5 min read
World Gratitude Day is observed each year on September 21st. This tradition began in 1965 and was created by the spiritual and meditation leader Sri Chinmoy. The purpose of this holiday is to foster feelings of appreciation, positivity, worthiness, and connection, which can create a ripple effect of benefits for everyone involved.
World Gratitude Day can be celebrated with colleagues, family members, partners, or even pets. However, making an effort to celebrate this holiday at work can be especially impactful for employees’ mental and physical health, as well as team morale and ultimately, the success of your organization.
Read on to understand the importance of making gratitude a central part of your company culture on World Gratitude Day and beyond.
Why is giving and receiving gratitude so impactful?
Expressing gratitude isn’t a trivial or frivolous act. In fact, cultivating a work environment with gratitude at the center can create both meaningful cultural changes and measurable, quantitative shifts in retention and performance. No one wants to feel as if their humanity or their labor goes unnoticed or unappreciated, especially when such a huge portion of their life is spent at work.
Giving and receiving gratitude can have a myriad of positive effects, including:
Here are some simple, creative ways to help your team members feel warm and appreciated:
While they may seem old-fashioned, hand-written letters are intensely personal. Taking the time to thank each employee individually for their unique contributions can help them feel seen and valued, as well as strengthen the manager-employee connection.
Whether it’s a pizza party, a catered lunch, a happy hour, or a company outing, a party is a great way to thank your team for everything they do. This can also help your employees see each other in a different setting and appreciate one another as human beings, not just as coworkers, which can foster more effective communication in the future.
Even a small token of appreciation can go a long way to make an employee feel valued. Consider gift cards for their favorite services or establishments, fun desk accessories, or even self-care items such as foot massagers or slippers to help make their days a little more comfortable.
Meditation and mindfulness can be very powerful tools for stress management and encouraging more clear, positive thinking. These practices can be especially beneficial at work, as they can help employees increase focus and avoid burnout.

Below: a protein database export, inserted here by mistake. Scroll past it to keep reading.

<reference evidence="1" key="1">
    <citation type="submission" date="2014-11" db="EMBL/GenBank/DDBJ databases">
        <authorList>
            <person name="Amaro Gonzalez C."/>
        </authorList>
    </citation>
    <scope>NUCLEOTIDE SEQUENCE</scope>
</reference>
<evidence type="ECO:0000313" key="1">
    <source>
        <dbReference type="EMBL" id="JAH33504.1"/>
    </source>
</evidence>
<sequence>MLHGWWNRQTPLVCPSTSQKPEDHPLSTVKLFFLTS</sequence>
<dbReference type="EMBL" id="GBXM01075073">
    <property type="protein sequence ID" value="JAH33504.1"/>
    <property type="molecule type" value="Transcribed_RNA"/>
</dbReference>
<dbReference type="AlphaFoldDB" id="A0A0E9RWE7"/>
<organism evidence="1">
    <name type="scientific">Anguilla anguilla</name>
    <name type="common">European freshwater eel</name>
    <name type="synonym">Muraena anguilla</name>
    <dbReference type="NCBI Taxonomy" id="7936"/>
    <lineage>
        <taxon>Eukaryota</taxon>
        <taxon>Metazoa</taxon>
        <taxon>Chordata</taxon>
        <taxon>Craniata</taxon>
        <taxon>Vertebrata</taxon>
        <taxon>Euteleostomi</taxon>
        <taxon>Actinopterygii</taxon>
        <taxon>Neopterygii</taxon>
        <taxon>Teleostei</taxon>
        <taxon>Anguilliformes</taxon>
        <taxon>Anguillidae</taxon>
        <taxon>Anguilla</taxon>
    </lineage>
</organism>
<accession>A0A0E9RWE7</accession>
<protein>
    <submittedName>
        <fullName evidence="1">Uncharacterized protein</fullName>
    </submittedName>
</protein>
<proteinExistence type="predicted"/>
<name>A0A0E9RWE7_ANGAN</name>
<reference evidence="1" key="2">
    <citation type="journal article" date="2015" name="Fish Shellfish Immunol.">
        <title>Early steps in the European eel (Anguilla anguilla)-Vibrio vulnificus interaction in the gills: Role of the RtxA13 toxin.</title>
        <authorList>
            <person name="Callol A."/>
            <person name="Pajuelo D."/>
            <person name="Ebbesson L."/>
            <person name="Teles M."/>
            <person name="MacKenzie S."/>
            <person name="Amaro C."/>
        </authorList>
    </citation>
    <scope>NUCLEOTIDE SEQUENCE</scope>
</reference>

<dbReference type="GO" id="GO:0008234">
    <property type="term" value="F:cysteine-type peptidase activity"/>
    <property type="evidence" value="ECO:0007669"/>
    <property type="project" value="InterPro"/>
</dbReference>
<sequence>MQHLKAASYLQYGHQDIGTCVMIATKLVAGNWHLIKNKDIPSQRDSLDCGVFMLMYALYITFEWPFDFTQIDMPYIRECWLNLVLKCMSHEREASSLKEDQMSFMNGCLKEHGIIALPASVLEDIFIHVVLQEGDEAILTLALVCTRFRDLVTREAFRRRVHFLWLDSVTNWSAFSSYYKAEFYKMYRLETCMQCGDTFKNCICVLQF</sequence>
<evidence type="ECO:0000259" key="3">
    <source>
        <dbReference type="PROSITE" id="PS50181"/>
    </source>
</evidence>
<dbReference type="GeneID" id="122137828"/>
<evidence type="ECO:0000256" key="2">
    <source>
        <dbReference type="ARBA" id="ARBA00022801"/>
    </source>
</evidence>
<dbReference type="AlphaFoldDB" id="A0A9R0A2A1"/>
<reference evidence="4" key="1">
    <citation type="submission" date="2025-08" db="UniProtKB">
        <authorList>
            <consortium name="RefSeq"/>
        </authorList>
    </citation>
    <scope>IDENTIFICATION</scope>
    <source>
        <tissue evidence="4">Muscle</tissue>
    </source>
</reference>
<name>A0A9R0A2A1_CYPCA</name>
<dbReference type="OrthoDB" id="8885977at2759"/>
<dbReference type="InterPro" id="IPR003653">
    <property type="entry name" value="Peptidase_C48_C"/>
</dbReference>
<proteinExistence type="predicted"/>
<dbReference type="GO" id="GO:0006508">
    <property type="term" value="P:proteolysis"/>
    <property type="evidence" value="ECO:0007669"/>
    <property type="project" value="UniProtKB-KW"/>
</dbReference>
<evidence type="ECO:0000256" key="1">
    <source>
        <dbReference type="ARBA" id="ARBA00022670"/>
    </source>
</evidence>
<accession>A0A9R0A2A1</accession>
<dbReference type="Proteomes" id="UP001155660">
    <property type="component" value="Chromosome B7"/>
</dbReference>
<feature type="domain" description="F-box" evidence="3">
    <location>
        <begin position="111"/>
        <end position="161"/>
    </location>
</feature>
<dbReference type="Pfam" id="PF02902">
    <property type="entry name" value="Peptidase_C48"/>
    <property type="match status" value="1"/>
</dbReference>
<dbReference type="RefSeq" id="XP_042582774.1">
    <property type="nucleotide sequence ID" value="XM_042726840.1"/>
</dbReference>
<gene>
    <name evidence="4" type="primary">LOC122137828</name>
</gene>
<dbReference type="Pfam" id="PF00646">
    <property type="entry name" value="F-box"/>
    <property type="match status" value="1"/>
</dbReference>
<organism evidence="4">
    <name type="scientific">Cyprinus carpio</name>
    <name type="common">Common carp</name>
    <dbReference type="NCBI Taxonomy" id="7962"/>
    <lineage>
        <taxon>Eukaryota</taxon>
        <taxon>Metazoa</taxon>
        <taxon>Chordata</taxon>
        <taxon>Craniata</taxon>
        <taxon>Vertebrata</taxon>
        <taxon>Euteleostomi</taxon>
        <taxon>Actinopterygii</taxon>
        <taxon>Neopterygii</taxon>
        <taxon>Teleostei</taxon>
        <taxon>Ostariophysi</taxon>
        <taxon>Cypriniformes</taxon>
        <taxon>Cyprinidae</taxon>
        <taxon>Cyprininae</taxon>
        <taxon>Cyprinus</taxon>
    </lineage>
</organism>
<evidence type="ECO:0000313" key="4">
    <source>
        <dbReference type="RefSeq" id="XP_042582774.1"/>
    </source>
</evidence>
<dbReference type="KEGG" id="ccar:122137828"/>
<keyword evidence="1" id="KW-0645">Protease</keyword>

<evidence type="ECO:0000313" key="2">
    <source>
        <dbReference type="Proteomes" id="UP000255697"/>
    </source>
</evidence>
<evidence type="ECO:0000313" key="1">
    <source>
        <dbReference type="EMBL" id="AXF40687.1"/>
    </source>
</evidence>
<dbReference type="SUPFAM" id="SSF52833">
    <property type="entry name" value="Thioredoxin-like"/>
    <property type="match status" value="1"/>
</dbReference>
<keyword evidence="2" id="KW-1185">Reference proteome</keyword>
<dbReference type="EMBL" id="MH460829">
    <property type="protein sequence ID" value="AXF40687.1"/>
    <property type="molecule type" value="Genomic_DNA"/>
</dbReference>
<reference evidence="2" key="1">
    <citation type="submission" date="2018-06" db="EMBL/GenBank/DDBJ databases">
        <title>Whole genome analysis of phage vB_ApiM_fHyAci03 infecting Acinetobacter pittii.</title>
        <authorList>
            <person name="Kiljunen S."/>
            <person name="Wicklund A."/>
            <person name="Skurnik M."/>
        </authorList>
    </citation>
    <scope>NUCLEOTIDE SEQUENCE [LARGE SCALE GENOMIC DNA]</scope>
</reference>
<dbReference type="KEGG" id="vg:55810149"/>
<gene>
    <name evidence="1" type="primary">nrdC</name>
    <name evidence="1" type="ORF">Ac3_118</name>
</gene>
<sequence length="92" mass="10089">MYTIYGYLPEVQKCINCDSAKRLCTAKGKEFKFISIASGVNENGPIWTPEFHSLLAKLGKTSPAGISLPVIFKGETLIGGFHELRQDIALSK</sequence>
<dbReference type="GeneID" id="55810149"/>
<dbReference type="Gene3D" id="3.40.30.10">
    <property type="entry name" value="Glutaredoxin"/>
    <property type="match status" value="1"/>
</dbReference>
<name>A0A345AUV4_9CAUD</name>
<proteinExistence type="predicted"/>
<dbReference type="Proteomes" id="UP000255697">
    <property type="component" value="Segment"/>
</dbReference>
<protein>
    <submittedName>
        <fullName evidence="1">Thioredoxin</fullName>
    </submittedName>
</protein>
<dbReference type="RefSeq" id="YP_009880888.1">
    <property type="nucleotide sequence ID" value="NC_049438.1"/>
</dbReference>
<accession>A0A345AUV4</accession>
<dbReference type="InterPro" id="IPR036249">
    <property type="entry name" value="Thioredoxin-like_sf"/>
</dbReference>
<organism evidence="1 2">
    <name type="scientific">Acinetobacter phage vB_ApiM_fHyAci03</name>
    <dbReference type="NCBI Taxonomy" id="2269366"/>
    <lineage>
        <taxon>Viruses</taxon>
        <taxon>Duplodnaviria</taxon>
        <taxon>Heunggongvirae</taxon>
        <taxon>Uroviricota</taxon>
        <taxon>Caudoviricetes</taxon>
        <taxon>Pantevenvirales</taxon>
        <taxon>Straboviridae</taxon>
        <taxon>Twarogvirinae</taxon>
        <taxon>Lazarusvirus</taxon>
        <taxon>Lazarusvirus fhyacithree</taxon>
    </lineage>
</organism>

Office spaces can have a negative reputation for being drab and boring. Consider enhancing your workspace with plants, improved light fixtures, standing desks, or even a top-of-the-line coffee machine that can help make every day a little more special.
Giving employees the time and space to express how thankful they are for each other’s efforts can have a lasting impact on team morale. Consider getting creative with this endeavor, maybe by having employees secretly choose one another’s names out of a hat and then write messages of gratitude for one another.
Chair massages, yoga classes, or an in-office sound bath can be calming ways to help your employees break away from the mundane and re-center. These small indulgences can help them feel special and valued, as well as reduce their stress levels and improve their concentration.
While some employees may find it easier than others to celebrate their successes, sending out a digital newsletter celebrating these victories can help make recognition more commonplace. Fostering a culture of celebration and gratitude can help decrease burnout and improve retention rates.
Taking a few minutes every day to reflect on things you’re grateful for can be a powerful way to center yourself and maintain a deeper sense of contentment and positivity. Gifting employees designated gratitude journals can provide a sweet reminder to devote time to this practice daily.
A great way to foster a culture of gratitude year-round is to encourage employees to go out of their way to be kind to one another. Not only will this improve your company culture, it will also encourage better teamwork and improved communication.